10 ways to practice languages out of the classroom

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Are you learning a new language but struggle to practice beyond the classroom? Must adult language courses take place 2-3 times a week, making it difficult to continuously practice on a daily basis. Even with homework, the learning experience is usually limited to the lessons. 

Broadening the scope of learning by including day-to-day activities can increase our retention, vocabulary and realize doubts that can be addressed during the class. As a language learner, I have found that the following activities help me learn a language more easily and practice between lessons:

  • Watch content in the language πŸ“Ί – Video content is great to improve listening comprehension. For beginners, children movies or series are great because the pronunciation is usually clearer and the characters speak slower. 
  • Look for lessons on YouTube πŸ’» – you can supplement your learning process with online lessons, pronunciation tutorials and short educational videos. Language teaching is standardized so it is easy to find content that fits your topic or level.  
  • Find a language partner  – apps like HelloTalk are good to find a language partner. I am very fond of this app because it helps pair people who are learning each other’s native language. In my case, I have found language partners that speak German, while I help them with Spanish. You can make corrections to the texts your partner sends and vice-versa. Audio messages and translation are also supported.
  • Write a diary – did you think that keeping a diary only fits teens? You are wrong. Writing down a paragraph about what you did during the day is amazing practice. It was my French teacher’s idea and I immediately realized how useful it was to increase my vocabulary and practice grammar. Talk with your teacher to see if they agree to correct your paragraphs. I don’t think they will say no. 
  • Read the newspaper in the language you are learning – while you could read other types of media, news articles are well-written and help you gain more vocabulary. Try searching for the most important newspapers in the country or area where the language is spoken. You can find here a list of relevant news sources by country. If you feel like you will forget to read the newspaper, set its website as your default homepage. That way you will see it first when you open your browser.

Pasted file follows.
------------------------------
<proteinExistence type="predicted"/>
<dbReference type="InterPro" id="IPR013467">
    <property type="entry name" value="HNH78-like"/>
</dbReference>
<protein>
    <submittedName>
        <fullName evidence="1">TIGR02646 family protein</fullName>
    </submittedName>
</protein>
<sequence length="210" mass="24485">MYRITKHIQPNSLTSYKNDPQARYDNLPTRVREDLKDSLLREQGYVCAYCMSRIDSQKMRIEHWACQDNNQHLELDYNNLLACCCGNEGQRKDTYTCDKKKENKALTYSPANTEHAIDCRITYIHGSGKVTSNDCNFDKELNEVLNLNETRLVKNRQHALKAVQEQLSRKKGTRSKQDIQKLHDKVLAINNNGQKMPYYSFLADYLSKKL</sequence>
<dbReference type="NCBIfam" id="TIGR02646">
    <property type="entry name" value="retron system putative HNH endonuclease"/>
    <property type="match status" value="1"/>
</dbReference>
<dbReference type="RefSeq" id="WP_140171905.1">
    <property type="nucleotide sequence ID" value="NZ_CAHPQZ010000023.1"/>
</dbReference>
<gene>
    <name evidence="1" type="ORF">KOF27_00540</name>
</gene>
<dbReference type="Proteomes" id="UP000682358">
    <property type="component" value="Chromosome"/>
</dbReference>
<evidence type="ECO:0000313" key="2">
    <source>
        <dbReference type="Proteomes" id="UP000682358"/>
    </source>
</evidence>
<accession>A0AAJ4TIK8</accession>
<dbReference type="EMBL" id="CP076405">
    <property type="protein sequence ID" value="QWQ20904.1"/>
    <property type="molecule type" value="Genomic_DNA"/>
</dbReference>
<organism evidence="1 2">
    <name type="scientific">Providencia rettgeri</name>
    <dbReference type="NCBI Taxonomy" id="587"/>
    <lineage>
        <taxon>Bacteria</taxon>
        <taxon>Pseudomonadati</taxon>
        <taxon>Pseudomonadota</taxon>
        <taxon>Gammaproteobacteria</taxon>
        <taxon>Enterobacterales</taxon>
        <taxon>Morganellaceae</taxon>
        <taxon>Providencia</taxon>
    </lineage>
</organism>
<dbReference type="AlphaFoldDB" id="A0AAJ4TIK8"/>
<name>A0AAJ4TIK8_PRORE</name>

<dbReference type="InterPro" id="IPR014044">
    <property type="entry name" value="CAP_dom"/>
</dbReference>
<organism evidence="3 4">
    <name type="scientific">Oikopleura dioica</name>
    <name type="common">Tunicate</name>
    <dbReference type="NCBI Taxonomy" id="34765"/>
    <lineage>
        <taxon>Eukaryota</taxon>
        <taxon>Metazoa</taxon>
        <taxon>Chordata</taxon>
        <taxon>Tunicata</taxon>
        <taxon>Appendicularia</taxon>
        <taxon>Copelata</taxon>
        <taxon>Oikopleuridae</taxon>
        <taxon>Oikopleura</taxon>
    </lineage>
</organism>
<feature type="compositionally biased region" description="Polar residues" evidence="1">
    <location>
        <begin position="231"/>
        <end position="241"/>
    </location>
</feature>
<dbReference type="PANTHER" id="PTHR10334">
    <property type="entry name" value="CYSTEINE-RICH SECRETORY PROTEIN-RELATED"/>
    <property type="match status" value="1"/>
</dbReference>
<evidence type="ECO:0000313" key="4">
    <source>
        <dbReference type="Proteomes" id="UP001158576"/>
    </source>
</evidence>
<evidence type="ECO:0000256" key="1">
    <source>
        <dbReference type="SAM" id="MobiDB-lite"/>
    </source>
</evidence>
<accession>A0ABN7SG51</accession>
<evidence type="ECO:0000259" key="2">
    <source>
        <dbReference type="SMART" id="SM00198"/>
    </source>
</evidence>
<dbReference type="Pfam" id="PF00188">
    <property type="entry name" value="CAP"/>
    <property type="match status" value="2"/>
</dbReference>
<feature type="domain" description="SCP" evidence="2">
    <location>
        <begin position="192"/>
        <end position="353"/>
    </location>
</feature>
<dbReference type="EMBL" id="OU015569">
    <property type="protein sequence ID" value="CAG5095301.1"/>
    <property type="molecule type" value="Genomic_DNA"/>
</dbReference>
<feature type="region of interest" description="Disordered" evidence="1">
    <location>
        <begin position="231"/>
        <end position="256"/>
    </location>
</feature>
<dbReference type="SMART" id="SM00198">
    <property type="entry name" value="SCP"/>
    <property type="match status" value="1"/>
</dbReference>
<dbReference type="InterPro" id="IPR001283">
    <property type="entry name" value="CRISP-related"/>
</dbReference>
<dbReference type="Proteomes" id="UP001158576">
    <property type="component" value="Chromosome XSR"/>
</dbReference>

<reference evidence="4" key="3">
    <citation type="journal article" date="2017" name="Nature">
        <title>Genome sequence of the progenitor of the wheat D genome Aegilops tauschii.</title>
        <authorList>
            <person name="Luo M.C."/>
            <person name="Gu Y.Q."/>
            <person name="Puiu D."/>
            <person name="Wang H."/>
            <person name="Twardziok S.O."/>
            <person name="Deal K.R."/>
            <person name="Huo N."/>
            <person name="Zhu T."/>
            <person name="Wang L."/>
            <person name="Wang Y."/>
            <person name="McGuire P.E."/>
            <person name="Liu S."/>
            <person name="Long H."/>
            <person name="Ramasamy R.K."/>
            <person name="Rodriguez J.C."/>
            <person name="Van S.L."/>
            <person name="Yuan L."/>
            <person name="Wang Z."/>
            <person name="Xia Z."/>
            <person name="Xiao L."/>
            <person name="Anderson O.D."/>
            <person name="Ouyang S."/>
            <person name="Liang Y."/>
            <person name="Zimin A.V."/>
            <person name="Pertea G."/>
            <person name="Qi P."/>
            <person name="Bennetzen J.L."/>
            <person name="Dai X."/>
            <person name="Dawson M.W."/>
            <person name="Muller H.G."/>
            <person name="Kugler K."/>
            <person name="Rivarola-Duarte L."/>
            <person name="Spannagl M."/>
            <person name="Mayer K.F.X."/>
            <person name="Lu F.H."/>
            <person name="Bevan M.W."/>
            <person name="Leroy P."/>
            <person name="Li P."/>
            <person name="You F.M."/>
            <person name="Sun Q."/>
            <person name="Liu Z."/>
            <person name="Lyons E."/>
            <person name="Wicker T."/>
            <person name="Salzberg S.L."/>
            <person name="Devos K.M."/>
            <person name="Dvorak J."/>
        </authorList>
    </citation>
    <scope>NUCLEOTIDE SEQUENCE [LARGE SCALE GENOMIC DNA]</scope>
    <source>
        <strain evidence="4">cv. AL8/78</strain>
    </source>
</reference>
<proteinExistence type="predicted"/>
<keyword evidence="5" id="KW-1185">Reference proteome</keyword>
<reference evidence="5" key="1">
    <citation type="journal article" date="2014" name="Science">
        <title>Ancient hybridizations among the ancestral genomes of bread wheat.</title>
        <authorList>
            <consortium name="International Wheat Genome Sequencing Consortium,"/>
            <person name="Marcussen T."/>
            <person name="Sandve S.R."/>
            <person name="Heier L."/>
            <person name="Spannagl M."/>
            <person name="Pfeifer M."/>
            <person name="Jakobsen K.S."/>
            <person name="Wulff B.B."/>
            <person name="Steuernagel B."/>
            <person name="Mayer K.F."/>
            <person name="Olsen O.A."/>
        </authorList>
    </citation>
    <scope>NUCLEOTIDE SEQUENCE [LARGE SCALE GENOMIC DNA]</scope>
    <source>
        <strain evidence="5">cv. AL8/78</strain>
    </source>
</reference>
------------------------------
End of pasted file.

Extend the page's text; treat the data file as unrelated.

• Take advantage of the educational resources provided by your school – does your school have a library where you can borrow books, audio CDs, movies or magazines? Does it provide access to online platforms? Sometimes we focus only on the lessons, but often schools include in the tuition price other resources for students to enhance their learning experience. You are already being charged for this, so why not make use of it?
  • Create a vocabulary list – apps like Quizlet are great for those who like making their own study sets. I began using this app when I started learning German as it allows me to write vocabulary, practice, and take quizzes. It also has a function that allows you to listen to the pronunciation of the words. I also use it to practice phrases, articles and verb tenses. reviews. As you can see, apps are a great tool to support language learning.
  • Enjoy your hobby in the foreign language – learning while fun has worked for me. If, for example, you enjoy listening to music, you can look for artists who sing in the language. In my case, I love football, so watching the matches or interviews in German helps me practice listening.
  • Set the foreign language as your default in electronics or websites – this one may sound a bit over the top, but doing this “forces” you to interact with the language on a daily basis. You can always switch it back, but it is fun to learn how a “ like” in Facebook is called in the language you are learning. πŸ‘
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  • Make a trip – this one is not on a daily basis but it requires to save money everyday πŸ˜‰. Making a field trip to a country where the language you learn is spoken, is amazing as it combines both language and cultural exchange. Learning a new language has lots of benefits, and the ability to connect and interact with people different from us is one of them. Language schools often coordinate an annual trip and while it may not be very cheap, it is a good idea to save money during a year and participate. If your school doesn’t offer a trip, you can also consider doing a summer program on your own. Tip: check out public universities as they might have summer programs at more accessible prices than private schools. That is what I did to study German in Munich at the Ludwig Maximilians University. 

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I hope that these tips to practice a language out of the classroom are useful to you, as they have been for me. Which language are you learning? πŸ‡©πŸ‡ͺπŸ‡ͺπŸ‡ΈπŸ‡¬πŸ‡§πŸ‡«πŸ‡·πŸ‡¨πŸ‡³ What other methods do you use for practicing?

First and second photo source: Pexels

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